(Bloomberg) -- The yen pulled back from a 10-month low against the dollar after Japan issued its strongest warning in weeks over sharp currency moves, raising the odds of government intervention if the slump continues.

The nation’s top foreign exchange official said speculative moves could be seen in the market and warned that Tokyo was prepared to take action if needed.

“If these moves continue, the government will deal with them appropriately without ruling out any options,” Masato Kanda, vice finance minister for international affairs, said on Wednesday.

Kanda’s comments saw the yen immediately strengthen, then reverse course, before advancing again in choppy trading. It was up about 0.3% from Tuesday’s closing level at 147.34 per dollar around 2:15 p.m. in Tokyo as traders weighed the risk of Japan wading into the market for the first time since October last year.

“We have jumped from level four on our verbal intervention scale straight to levels six or seven and a warning of imminent FX intervention,” said David Forrester, a senior FX strategist at Credit Agricole CIB in Singapore. “Importantly, dollar-yen has moved from 146 to nearly 148 in the space of a trading day and policymakers have defined excessive volatility as 2-3 big figure moves in a day.”

Read more: Japan’s Kanda Sends ‘Very Clear’ Warning of Yen Intervention

Kanda said currencies should move stably in the market in a reflection of economic fundamentals, noting that there have been rapid moves this year like last year. Officials are watching the market with a high sense of urgency, he added.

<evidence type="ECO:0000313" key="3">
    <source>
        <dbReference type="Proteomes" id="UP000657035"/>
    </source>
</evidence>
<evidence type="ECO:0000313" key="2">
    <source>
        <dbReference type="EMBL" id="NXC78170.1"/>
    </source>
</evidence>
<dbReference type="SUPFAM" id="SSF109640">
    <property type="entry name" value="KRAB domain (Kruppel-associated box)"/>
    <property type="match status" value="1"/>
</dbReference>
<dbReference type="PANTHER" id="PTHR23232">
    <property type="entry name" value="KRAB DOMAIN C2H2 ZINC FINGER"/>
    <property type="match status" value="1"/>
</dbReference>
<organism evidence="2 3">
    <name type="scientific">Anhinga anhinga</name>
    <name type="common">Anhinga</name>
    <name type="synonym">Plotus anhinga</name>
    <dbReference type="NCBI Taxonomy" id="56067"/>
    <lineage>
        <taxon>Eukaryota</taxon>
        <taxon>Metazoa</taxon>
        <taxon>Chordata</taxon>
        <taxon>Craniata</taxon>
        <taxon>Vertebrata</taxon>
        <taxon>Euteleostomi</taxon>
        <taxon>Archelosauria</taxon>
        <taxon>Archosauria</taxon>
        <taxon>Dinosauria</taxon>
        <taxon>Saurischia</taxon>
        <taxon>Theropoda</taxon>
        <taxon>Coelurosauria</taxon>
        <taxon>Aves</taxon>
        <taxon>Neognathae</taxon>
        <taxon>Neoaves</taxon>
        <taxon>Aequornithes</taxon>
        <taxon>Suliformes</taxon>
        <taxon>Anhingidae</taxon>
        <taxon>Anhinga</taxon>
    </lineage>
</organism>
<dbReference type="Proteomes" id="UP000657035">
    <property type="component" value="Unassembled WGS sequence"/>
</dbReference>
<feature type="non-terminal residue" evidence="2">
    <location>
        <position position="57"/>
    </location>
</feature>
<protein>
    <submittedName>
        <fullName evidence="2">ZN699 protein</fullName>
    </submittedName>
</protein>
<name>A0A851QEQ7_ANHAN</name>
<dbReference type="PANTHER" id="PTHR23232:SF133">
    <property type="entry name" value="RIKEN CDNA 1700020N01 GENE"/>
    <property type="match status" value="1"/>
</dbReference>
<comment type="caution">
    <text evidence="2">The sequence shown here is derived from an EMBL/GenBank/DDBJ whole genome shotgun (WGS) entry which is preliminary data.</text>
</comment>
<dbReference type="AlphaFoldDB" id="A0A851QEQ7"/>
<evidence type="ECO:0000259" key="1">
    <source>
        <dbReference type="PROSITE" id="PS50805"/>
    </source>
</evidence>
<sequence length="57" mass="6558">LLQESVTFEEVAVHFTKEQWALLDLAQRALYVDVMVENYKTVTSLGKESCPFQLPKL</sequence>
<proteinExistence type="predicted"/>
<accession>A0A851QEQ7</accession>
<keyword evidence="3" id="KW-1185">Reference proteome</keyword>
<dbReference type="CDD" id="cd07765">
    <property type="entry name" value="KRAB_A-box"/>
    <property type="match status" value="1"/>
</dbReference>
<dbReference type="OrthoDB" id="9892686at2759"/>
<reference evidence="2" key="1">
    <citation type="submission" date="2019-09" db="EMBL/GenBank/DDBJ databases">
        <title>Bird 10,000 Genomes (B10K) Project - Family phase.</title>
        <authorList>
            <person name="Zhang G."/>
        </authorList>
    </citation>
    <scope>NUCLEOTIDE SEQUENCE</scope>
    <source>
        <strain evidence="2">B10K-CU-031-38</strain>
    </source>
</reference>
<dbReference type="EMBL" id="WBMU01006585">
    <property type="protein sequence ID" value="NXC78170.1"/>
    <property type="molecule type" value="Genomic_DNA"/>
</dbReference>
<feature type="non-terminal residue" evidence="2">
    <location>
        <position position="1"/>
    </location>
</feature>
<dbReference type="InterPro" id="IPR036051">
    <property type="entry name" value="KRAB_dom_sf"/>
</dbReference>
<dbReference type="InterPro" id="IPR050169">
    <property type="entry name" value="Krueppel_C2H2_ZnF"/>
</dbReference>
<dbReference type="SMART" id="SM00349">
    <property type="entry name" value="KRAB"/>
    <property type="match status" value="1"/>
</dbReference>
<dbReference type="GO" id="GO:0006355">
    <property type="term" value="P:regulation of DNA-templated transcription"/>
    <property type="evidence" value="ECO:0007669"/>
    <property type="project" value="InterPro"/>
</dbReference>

“These developments bring uncertainty to businesses and households, which will have a negative impact on the economy,” he said.

The yen had slumped Tuesday as the US currency strengthened against major peers amid a selloff in Treasuries.

Japan’s monetary policy stance is contributing to the weakness in the yen. While the Federal Reserve edges closer to the end of its aggressive rate hikes to combat the strongest inflation in decades, the Bank of Japan has stuck resolutely to the last remaining negative interest rates among major central banks.

Stimulus Outlook

While the BOJ relaxed its grip on 10—year government bond yields in July, it is still restraining upward movement. Until the central bank makes a clearer step toward paring back its stimulus, weakening pressure on the yen is likely to remain in place.

Japan’s government will be reluctant to step into markets again unless absolutely necessary. Currency officials had largely stayed quiet in recent days as the yen inched lower. They repeatedly said in the past that their concern is sharp movements in the yen rather than specific levels against other currencies.

Last year’s interventions, worth around $62 billion, came after the currency moved more than 2 yen against the dollar in the previous 24 hours. Taking action after sharp moves helps Tokyo justify intervention to its international allies such as the US.

“The yen suddenly fell by more than 1 yen overnight, which had already increased concern about verbal intervention,” said Tsutomu Soma, a bond and currency trader at Monex Inc. “Still, there’s still some way before an actual intervention. Market participants themselves see the line of 150 as a big hurdle.”

--With assistance from Masaki Kondo.

(Adds comments from Credit Agricole, latest prices.)

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